Of course, we'll never have such a system in the United States, one of our founding principals being that of one person, one vote. But I can't help but wonder if things might be better if this weren't the case...

Posted by Jim at 5:21 PM | TrackBack

I just SO hate Microsoft...

Here I am, minding my own business, and I decide to run Analog again tonight to see what sort of activity my web site has been getting. My site has been running about a week, and Analog usually came back with a report in about 30 seconds or so. So I wait, watching little status messages go by, wait some more, thinking 'hmmm, must have had a few visitors today', and wait some more...

To shorten the suspense (I could have gone on for a while there), what was a 30 second report last night has been going on for 12 HOURS tonight! And the source of all this? Apparently it's a combination of some IIS WebDAV exploits (whatever that is), the CodeRED worm (I remember hearing about that), and some other worm/virus/Microsoft product that's attacking anything with an IP address...

First of all, I know that M$ this week released like four MAJOR patches to its OS. I'm so glad that security is such a large focus for them, but sheesh, couldn't they have fixed some of these problems a few years ago when they shipped the OS to begin with? It's no wonder that Longhorn has apparently been pushed back another year...

So, I'm sitting here, perfectly immune from any harm as a result of all those worms and viruses floating around the net happily spreading from one M$ system to another (I actually consider Windoze itself to be a virus, but I digress...), and even though the little Mac next to my desk is happily chugging along replying back to all of those requests 'nope, none of that here', my logs are filling up at an alarming rate, and I'm now at 12+ hours elapsed waiting for my log analysis.

This is the price Mac (and Linux) users pay for living in a M$ dominated world. Our systems happily keep chugging along, waiting for ISPs to come back online after being choked to death with floods of traffic from wayward software, waiting patiently while server admins around the globe quickly (or not...) apply the latest patches to stop the worm-o-the-day from spreading, and putting up with log files that ballooning out of control faster than if someone dumped a few truckloads of Viagra off at the bunny farm.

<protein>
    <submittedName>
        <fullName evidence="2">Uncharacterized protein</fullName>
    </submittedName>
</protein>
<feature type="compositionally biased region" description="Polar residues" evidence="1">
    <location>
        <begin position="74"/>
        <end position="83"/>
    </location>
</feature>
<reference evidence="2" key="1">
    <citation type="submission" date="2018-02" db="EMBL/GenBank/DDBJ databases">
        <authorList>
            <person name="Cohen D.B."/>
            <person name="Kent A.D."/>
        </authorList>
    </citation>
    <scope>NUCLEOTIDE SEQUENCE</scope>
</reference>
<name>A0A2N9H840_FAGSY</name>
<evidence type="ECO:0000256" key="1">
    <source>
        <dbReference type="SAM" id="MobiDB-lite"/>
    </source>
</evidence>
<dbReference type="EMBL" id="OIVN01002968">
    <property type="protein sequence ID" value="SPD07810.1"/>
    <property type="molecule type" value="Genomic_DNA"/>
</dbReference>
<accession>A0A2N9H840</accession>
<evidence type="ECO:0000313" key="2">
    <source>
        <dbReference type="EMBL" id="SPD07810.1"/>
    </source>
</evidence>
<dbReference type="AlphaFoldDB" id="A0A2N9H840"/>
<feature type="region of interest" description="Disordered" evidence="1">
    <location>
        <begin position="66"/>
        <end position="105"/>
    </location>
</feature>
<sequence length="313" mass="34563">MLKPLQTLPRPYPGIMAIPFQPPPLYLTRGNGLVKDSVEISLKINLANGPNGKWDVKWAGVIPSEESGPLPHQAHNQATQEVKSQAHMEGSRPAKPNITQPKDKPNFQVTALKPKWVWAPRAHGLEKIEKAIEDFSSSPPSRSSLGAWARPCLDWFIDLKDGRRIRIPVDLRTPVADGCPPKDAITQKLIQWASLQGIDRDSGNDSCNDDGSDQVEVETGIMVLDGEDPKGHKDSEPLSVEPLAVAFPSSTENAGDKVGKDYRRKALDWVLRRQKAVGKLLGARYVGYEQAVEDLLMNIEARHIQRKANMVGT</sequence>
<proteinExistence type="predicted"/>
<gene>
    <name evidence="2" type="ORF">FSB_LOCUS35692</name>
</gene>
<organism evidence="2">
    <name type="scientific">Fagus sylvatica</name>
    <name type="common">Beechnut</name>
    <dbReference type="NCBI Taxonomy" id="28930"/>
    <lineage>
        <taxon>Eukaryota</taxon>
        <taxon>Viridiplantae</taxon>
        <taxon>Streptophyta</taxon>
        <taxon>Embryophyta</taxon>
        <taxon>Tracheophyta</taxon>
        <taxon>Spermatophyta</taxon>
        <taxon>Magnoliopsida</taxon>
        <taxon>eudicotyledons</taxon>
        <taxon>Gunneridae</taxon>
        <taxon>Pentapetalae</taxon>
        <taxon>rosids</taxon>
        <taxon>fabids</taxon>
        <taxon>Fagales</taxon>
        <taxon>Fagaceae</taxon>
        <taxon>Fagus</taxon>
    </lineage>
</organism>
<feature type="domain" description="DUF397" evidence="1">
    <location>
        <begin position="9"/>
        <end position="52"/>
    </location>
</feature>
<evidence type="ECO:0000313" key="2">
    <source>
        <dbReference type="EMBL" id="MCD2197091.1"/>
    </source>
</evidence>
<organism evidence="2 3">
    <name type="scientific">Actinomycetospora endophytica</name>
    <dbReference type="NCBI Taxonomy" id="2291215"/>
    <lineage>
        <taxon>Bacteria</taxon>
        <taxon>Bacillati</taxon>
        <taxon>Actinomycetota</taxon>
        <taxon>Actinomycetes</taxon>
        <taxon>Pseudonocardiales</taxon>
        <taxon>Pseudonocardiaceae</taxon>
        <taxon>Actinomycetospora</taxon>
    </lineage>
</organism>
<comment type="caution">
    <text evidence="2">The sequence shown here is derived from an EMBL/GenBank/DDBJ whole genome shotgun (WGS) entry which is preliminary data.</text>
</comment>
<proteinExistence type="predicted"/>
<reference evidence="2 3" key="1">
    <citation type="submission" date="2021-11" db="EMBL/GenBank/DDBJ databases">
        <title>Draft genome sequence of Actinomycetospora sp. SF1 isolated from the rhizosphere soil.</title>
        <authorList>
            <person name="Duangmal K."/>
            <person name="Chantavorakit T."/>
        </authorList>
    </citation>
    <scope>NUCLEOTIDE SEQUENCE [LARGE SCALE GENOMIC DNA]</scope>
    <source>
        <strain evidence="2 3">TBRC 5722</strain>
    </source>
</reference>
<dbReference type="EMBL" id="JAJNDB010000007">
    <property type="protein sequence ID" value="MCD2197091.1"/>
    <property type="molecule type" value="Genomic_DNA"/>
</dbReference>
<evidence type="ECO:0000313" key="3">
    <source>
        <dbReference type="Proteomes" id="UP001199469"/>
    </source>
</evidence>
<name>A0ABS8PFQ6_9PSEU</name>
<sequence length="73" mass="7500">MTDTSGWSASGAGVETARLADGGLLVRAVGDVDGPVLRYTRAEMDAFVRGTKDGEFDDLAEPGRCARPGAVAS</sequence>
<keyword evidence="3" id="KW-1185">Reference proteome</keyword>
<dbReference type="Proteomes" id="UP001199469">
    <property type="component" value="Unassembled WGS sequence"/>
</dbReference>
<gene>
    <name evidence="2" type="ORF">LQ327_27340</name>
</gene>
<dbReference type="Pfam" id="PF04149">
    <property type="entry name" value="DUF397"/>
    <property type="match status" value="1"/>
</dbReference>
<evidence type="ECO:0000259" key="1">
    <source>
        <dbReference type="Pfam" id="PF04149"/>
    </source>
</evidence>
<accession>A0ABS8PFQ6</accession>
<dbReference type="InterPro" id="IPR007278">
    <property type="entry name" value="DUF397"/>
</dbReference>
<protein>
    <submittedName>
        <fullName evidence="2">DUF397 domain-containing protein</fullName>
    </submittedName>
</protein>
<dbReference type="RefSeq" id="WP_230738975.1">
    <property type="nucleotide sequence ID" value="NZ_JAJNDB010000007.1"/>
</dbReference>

Posted by Jim at 1:17 AM | TrackBack

April 14, 2004

About this site...

Ok, so far my posts here have only been about getting the site up and running, and I'm sure that may interest a very few folks who have visited, but for the rest of you, I'm sure you're probably wondering where I'm going with all of this.

As is probably the case with most blogs out there, this will be my own personal soapbox for sharing items that interest me, including, but not limited to, various things Macintosh, cool technology, irreverant humor, outright rants, car talk, politics, and whatever else strikes my fancy. In short, there's no particular theme. ;)

I'd like to thank my friend C.K. over at 3650 and a 12-inch for linking to my site. His site there is dedicated (primarily) to discussions regarding the Nokia 3650 (a most excellent phone, closely related to Nokia's 3660 and 3620 models), and the PowerBook 12". Be sure to check his site out.

Posted by Jim at 6:38 PM | TrackBack

April 13, 2004

The joys of web design

Yesterday I accidentally launched Internet Explorer instead of Safari, so I figured that since I waited so long for it to launch I might as well see how my site looked. Ugh. Now I remember why I hated IE so much.